Harry the Dirty Dog: More or Less Dirty

October 3, 2016

D is for Dog! As always we started our morning reading our book for the week. This week we are reading Harry the Dirty Dog by Gene Zion. It’s another classic children’s story that will have your little enraptured with the lovable, silly Harry. In attempt to escape a bath he runs away finding himself more and more dirty as he plays all over town. However, it’s not long before his heart longs to be home with his family. Unfortunately, he is unrecognizably dirty and has to come up with a clever scheme to reveal his true identity to his family! Look it up at your local library or add it to your home collection, either way this is sure to be another favorite! 

What you’ll need: To accompany the story today we practiced a preschool math skill- comparing using more or less than. To do this activity you will want to print out the {FREE} printable resource at the bottom of this post. You’ll also need a little dirt mixed with water to make a paste-like mixture. This will be your dirt “paint.”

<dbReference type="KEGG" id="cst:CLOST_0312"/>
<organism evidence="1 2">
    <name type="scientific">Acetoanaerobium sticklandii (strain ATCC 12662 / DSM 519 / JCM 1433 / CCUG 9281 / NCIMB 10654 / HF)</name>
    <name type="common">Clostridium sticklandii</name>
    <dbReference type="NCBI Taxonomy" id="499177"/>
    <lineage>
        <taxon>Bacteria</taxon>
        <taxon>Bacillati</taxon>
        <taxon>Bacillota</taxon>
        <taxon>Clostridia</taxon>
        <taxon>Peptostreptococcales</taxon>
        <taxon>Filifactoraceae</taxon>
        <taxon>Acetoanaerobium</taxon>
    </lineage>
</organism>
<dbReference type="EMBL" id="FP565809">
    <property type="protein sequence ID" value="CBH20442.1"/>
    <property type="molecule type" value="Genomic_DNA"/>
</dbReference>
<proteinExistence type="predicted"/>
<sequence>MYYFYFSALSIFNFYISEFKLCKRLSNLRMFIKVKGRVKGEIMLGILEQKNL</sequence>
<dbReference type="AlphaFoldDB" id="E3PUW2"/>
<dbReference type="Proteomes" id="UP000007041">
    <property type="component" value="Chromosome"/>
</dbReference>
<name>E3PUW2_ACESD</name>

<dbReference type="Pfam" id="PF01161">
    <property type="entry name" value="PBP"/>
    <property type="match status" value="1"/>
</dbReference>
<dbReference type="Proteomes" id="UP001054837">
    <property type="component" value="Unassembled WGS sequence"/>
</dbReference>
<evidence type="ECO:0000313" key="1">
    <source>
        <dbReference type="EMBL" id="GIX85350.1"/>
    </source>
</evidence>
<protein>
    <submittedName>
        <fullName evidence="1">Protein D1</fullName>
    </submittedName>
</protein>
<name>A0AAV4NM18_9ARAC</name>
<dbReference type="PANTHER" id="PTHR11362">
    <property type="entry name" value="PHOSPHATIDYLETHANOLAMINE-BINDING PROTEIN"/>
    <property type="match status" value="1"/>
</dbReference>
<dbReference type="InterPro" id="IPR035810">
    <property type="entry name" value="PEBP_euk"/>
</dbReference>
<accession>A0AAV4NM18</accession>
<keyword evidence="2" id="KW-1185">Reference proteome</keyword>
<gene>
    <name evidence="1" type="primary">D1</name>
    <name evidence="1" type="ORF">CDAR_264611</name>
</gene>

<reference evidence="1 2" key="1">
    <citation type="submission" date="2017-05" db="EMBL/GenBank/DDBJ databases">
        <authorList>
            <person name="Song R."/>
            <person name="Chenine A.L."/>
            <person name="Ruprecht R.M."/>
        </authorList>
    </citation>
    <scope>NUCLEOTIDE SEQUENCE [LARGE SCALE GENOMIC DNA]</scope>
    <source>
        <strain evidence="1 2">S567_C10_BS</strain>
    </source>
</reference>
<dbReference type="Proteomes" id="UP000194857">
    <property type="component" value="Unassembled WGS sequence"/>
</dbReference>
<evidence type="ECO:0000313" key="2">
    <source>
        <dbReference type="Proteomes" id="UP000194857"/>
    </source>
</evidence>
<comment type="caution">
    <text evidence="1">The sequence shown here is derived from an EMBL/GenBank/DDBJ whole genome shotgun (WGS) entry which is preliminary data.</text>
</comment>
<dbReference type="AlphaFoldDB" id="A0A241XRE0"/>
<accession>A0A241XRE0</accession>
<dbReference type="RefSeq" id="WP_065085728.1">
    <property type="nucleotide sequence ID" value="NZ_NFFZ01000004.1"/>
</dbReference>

This activity has 2 parts (double the fun, right?!)

To begin: Start by giving your child one dog (cut out from the printable) and the dirt “paint.” Allow him/her to paint for a second or two and then quickly replace it with another dog (from the printable.) Your child can paint this dog a little longer but don’t let him/her paint it completely. Finally, replace that dog with one last new dog (your printable will have 4) and this one should get completely covered in dirt paint. You should still have one dog left over. It is intentionally left blank for the purpose of the second half of this activity. 

Painting the last dog completely was her favorite. She loved smashing that dirt all over. …afterall, it isn’t every day that mommy says lets her play with dirt in the kitchen! ๐Ÿ™‚ 

Here’s the second half to this activity: Next, you’ll line up the dogs just painted in no particular order. Have your child look at them and find the clean dog. Have him/her set it directly in from of themselves. Then, ask, “what dog is a little more dirty?” No answer is wrong so praise whatever choice they make, however you can guide your child putting the dogs in order from cleanest to dirtiest. To extend the activity I would put together two dogs at random ask which one was more dirty and which one was less dirty. I shuffled the dogs around and did that a few times. She really enjoyed playing and if her baby brother didn’t wake up from his nap I’m sure we could’ve easily sat there for 10 minutes longer. 

Don’t forget to grab your free printable resource! Click the button below! 

    Leave a Reply

    This site uses Akismet to reduce spam. Learn how your comment data is processed.